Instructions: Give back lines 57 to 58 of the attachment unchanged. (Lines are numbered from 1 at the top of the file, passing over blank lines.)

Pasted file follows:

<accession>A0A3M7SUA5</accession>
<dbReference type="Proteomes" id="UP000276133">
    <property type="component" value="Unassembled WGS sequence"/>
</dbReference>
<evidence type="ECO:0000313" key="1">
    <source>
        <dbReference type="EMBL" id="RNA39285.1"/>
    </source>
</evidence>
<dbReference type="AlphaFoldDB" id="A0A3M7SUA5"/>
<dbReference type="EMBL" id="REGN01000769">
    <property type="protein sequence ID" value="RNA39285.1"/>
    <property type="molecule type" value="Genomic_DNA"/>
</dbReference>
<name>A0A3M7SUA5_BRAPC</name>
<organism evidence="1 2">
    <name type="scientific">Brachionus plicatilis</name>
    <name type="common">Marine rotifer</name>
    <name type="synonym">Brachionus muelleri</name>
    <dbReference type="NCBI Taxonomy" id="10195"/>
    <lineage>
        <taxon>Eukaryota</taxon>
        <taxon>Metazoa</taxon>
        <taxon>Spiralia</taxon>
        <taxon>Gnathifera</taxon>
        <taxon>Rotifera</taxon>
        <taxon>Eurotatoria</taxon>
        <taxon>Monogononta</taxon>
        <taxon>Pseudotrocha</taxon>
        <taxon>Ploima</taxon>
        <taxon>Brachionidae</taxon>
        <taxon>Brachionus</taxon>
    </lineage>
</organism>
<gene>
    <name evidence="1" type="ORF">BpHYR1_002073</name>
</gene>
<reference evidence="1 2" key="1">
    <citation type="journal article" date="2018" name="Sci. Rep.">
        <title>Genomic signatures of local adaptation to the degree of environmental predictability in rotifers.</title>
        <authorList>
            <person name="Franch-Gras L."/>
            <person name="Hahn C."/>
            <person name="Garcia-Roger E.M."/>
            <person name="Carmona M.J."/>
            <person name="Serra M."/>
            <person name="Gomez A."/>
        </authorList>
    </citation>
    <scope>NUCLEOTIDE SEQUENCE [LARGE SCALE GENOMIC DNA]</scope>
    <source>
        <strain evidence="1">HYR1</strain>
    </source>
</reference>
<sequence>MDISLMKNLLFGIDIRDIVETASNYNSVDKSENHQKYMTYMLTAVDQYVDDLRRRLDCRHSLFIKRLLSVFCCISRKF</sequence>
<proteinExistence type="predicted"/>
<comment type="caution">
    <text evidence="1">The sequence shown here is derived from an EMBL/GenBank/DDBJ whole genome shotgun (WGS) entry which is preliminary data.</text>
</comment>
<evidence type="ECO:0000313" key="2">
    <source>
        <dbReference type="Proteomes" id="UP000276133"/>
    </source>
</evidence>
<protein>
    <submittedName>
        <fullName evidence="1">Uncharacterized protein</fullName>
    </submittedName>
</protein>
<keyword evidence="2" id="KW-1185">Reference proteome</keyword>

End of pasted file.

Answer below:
<comment type="caution">
    <text evidence="1">The sequence shown here is derived from an EMBL/GenBank/DDBJ whole genome shotgun (WGS) entry which is preliminary data.</text>